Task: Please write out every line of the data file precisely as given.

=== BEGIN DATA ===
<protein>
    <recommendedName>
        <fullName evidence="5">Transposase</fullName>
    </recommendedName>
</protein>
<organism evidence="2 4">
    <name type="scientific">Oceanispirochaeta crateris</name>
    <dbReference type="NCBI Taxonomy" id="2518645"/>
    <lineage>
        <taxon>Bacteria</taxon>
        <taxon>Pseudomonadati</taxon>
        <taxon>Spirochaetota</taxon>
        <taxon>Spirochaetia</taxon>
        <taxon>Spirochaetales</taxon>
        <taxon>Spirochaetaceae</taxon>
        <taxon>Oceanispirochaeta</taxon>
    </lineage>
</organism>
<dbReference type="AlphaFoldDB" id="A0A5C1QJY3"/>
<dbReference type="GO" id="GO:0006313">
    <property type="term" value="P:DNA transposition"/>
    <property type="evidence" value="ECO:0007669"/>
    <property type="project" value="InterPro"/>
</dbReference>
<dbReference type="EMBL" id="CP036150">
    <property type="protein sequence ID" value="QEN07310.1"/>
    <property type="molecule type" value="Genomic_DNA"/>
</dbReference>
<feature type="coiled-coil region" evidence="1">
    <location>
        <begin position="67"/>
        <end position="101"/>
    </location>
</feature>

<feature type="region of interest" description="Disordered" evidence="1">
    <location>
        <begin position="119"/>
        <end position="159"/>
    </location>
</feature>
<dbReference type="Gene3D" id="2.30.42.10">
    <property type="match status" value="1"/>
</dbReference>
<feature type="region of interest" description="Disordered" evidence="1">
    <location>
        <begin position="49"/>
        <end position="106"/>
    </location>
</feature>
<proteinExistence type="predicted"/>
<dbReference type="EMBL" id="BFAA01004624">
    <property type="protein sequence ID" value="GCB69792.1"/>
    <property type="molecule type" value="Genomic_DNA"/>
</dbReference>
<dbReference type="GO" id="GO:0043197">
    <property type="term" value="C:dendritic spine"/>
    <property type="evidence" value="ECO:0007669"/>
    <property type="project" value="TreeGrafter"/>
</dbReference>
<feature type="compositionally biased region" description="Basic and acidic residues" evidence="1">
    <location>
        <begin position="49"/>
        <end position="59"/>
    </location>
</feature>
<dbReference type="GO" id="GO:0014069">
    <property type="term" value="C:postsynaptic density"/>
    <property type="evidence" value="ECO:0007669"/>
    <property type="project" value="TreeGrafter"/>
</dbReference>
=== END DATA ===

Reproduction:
<protein>
    <recommendedName>
        <fullName evidence="5">Transposase</fullName>
    </recommendedName>
</protein>
<organism evidence="2 4">
    <name type="scientific">Oceanispirochaeta crateris</name>
    <dbReference type="NCBI Taxonomy" id="2518645"/>
    <lineage>
        <taxon>Bacteria</taxon>
        <taxon>Pseudomonadati</taxon>
        <taxon>Spirochaetota</taxon>
        <taxon>Spirochaetia</taxon>
        <taxon>Spirochaetales</taxon>
        <taxon>Spirochaetaceae</taxon>
        <taxon>Oceanispirochaeta</taxon>
    </lineage>
</organism>
<dbReference type="AlphaFoldDB" id="A0A5C1QJY3"/>
<dbReference type="GO" id="GO:0006313">
    <property type="term" value="P:DNA transposition"/>
    <property type="evidence" value="ECO:0007669"/>
    <property type="project" value="InterPro"/>
</dbReference>
<dbReference type="EMBL" id="CP036150">
    <property type="protein sequence ID" value="QEN07310.1"/>
    <property type="molecule type" value="Genomic_DNA"/>
</dbReference>
<feature type="coiled-coil region" evidence="1">
    <location>
        <begin position="67"/>
        <end position="101"/>
    </location>
</feature>

<feature type="region of interest" description="Disordered" evidence="1">
    <location>
        <begin position="119"/>
        <end position="159"/>
    </location>
</feature>
<dbReference type="Gene3D" id="2.30.42.10">
    <property type="match status" value="1"/>
</dbReference>
<feature type="region of interest" description="Disordered" evidence="1">
    <location>
        <begin position="49"/>
        <end position="106"/>
    </location>
</feature>
<proteinExistence type="predicted"/>
<dbReference type="EMBL" id="BFAA01004624">
    <property type="protein sequence ID" value="GCB69792.1"/>
    <property type="molecule type" value="Genomic_DNA"/>
</dbReference>
<dbReference type="GO" id="GO:0043197">
    <property type="term" value="C:dendritic spine"/>
    <property type="evidence" value="ECO:0007669"/>
    <property type="project" value="TreeGrafter"/>
</dbReference>
<feature type="compositionally biased region" description="Basic and acidic residues" evidence="1">
    <location>
        <begin position="49"/>
        <end position="59"/>
    </location>
</feature>
<dbReference type="GO" id="GO:0014069">
    <property type="term" value="C:postsynaptic density"/>
    <property type="evidence" value="ECO:0007669"/>
    <property type="project" value="TreeGrafter"/>
</dbReference>